“Reason is great, but it is not everything. There are in the world things not of reason, but both below and above it; causes of emotion which we cannot express, which we tend to worship, which we feel, perhaps, to be the precious elements in life. These things are God or forms of God: not fabulous immortal men, but ‘Things which Are’, things utterly non-human and non-moral which bring man bliss or tear his life to shreds without a break in their own serenity.” (Gilbert Murray)

“There was another kind of beauty, however, and everyone on the Myriad knew it. A twisted beauty that turned your stomach even while it turned your head. Frecht was the old word, a harsh word ragged with superstitious awe. It was an ugliness and otherness that could only be holy, a breach of the rules that echoed those that no rules could bind….Frecht transcended beauty and carried you into a realm of awe and terror. It demanded your slavish devotion.” (Frances Hardinge, Deeplight)

“I don’t think I’m like other people. I mean on some deep fundamental level. It’s not just being half a twin and reading a lot and seeing fairies. It’s not just being outside when they’re all inside. I used to be inside. I think there’s a way I stand aside and look backwards at things when they’re happening which isn’t normal. It’s a thing you need to do for doing magic.” (Among Others, Jo Walton)

“SOCRATES: ‘How can you determine whether at this moment we are sleeping, and all our thoughts are a dream; or whether we are awake, and talking to one another in the waking state?’ THEAETETUS: ‘Indeed, Socrates, I do now know how to prove the one any more than the other, for in both cases the facts precisely correspond; and there is no difficulty in supposing that during all this discussion we have been talking to one another in a dream; and when in a dream we seem to be narrating dreams, the resemblance of the two states is quite astonishing.’ SOCRATES: ‘You see, then, that a doubt about the reality of sense is easily raised, since there may even be a doubt whether we are awake or in a dream. And as our time is equally divided between sleeping and waking, in either sphere of existence the soul contends that the thoughts which are present in our minds at the time are true; and during one half of our lives we affirm the truth of the one, and during the other half, of the other; and are equally confident of both….And may not the same be said of madness and the other disorders? The difference is only that the times are not equal.” (Plato, The Theaetetus)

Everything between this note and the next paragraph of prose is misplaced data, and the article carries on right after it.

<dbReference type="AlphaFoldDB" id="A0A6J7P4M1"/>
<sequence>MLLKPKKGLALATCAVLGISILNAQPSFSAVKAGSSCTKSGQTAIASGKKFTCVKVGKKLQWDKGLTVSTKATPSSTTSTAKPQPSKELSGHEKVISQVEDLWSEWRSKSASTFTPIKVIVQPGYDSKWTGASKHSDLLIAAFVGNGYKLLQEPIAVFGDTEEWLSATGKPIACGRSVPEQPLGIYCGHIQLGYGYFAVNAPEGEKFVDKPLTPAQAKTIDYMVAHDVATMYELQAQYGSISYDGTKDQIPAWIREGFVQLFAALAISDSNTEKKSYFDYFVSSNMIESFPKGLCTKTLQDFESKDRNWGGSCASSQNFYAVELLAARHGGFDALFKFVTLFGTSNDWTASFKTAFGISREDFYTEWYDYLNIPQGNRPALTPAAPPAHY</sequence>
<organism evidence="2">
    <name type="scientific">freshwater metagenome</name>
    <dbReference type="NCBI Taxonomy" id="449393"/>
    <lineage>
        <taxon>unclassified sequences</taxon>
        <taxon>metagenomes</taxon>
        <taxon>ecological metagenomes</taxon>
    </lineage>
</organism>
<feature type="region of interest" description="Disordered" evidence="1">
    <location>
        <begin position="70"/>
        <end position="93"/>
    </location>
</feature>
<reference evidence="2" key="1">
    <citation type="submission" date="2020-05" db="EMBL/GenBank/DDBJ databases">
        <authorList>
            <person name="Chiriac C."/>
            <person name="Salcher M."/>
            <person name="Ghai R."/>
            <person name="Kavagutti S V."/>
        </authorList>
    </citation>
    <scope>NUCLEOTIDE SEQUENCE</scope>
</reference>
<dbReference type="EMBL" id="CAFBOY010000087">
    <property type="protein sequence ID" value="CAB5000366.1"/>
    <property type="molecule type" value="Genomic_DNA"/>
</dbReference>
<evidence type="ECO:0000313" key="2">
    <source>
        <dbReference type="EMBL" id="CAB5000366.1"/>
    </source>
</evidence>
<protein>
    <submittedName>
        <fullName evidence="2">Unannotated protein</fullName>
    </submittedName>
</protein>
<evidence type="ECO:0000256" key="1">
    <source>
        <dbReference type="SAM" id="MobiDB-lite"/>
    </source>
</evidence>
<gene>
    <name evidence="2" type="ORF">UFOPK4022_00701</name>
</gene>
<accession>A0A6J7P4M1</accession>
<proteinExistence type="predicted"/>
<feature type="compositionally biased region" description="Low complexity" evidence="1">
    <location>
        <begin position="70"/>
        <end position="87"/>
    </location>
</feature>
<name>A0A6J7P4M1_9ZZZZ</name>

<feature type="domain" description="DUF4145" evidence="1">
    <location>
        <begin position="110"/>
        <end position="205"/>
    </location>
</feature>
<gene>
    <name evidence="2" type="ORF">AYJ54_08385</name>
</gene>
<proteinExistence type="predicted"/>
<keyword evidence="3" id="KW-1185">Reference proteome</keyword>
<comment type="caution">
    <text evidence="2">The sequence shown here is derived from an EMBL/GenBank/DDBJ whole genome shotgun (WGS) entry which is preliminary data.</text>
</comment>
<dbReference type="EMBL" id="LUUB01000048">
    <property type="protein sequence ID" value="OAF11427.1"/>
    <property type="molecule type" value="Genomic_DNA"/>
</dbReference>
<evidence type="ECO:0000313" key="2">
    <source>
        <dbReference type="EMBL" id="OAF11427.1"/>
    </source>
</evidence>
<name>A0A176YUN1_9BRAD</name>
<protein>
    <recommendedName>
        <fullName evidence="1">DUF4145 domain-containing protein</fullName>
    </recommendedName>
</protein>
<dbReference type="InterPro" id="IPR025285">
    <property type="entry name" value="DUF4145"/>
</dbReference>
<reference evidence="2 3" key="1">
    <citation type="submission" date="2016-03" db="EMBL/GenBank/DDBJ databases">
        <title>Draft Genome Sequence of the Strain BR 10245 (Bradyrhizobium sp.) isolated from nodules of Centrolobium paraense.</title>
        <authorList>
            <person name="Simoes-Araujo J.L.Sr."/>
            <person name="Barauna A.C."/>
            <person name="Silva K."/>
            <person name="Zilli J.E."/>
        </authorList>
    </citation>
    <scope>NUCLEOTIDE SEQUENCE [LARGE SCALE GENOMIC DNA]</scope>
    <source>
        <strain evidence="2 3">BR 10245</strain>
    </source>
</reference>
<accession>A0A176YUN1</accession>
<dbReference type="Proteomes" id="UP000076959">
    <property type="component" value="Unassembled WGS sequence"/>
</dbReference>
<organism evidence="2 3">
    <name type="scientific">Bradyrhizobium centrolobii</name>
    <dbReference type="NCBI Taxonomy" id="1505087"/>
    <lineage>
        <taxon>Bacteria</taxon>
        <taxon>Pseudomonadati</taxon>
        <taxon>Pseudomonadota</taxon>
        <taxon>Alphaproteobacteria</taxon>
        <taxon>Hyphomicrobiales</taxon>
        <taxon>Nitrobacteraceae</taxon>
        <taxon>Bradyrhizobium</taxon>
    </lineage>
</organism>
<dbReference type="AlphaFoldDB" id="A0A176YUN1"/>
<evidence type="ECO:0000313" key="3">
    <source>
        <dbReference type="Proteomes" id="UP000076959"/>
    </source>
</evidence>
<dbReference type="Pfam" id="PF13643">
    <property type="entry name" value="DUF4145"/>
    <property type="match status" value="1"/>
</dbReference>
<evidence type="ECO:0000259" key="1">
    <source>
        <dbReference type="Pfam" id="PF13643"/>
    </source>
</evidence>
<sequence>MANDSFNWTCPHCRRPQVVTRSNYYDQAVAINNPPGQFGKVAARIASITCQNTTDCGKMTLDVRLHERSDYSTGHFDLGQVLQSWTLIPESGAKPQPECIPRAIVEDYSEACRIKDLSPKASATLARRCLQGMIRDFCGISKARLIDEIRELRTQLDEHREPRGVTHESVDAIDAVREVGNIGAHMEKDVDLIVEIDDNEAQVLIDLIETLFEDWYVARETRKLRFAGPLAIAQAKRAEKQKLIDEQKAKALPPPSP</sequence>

“The truth about the world … is that anything is possible. Had you not seen it all from birth and thereby bled it of its strangeness it would appear to you for what it is, a hat trick in a medicine show, a fevered dream, a trance bepopulate with chimeras having neither analogue nor precedent, an itinerant carnival, a migratory tentshow whose ultimate destination after many a pitch in many a mudded field is unspeakable and calamitous beyond reckoning.” (Cormac McCarthy, Blood Meridian)

“The most ubiquitous vehicle of ritual lostness—the most basic embodiment of disorientation—is the labyrinth…A labyrinth operates as a kind of liminality machine, a structure devised to engineer a concentrated experience of disorientation. As we enter the winding stone passages, and turn our focus to the bounded path, we disconnect from external geography, slipping into a kind of spatial hypnosis, where all reference points fall away. In this state, we are primed to undergo a transformation, where we pass between social statuses, phases of life, or psychic states.” (Will Hunt, “Getting Lost Makes the Brain Go Haywire” – The Atlantic)

“When the wild god arrives at the door, you will probably fear him.” (Tom Hirons)